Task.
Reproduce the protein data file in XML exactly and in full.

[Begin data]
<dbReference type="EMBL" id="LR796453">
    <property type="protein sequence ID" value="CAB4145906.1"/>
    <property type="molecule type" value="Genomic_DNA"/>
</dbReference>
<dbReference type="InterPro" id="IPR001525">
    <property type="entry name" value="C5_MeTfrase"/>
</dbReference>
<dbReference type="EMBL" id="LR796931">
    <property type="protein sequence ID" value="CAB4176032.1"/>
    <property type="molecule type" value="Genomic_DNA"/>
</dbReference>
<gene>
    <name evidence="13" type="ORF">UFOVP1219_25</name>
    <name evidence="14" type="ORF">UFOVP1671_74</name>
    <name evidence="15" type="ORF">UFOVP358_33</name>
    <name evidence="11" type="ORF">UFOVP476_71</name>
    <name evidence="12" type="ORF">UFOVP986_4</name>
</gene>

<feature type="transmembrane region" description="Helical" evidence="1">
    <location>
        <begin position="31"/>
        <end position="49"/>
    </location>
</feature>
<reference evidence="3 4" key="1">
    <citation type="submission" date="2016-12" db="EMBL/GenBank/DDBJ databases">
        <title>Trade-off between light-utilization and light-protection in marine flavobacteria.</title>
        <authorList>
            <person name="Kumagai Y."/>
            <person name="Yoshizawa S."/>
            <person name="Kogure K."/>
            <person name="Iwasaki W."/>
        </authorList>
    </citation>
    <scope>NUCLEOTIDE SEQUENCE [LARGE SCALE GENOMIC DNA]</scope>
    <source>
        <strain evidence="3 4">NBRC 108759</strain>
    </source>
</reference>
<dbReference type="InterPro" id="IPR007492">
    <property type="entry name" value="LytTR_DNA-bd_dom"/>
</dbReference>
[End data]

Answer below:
<dbReference type="EMBL" id="LR796453">
    <property type="protein sequence ID" value="CAB4145906.1"/>
    <property type="molecule type" value="Genomic_DNA"/>
</dbReference>
<dbReference type="InterPro" id="IPR001525">
    <property type="entry name" value="C5_MeTfrase"/>
</dbReference>
<dbReference type="EMBL" id="LR796931">
    <property type="protein sequence ID" value="CAB4176032.1"/>
    <property type="molecule type" value="Genomic_DNA"/>
</dbReference>
<gene>
    <name evidence="13" type="ORF">UFOVP1219_25</name>
    <name evidence="14" type="ORF">UFOVP1671_74</name>
    <name evidence="15" type="ORF">UFOVP358_33</name>
    <name evidence="11" type="ORF">UFOVP476_71</name>
    <name evidence="12" type="ORF">UFOVP986_4</name>
</gene>

<feature type="transmembrane region" description="Helical" evidence="1">
    <location>
        <begin position="31"/>
        <end position="49"/>
    </location>
</feature>
<reference evidence="3 4" key="1">
    <citation type="submission" date="2016-12" db="EMBL/GenBank/DDBJ databases">
        <title>Trade-off between light-utilization and light-protection in marine flavobacteria.</title>
        <authorList>
            <person name="Kumagai Y."/>
            <person name="Yoshizawa S."/>
            <person name="Kogure K."/>
            <person name="Iwasaki W."/>
        </authorList>
    </citation>
    <scope>NUCLEOTIDE SEQUENCE [LARGE SCALE GENOMIC DNA]</scope>
    <source>
        <strain evidence="3 4">NBRC 108759</strain>
    </source>
</reference>
<dbReference type="InterPro" id="IPR007492">
    <property type="entry name" value="LytTR_DNA-bd_dom"/>
</dbReference>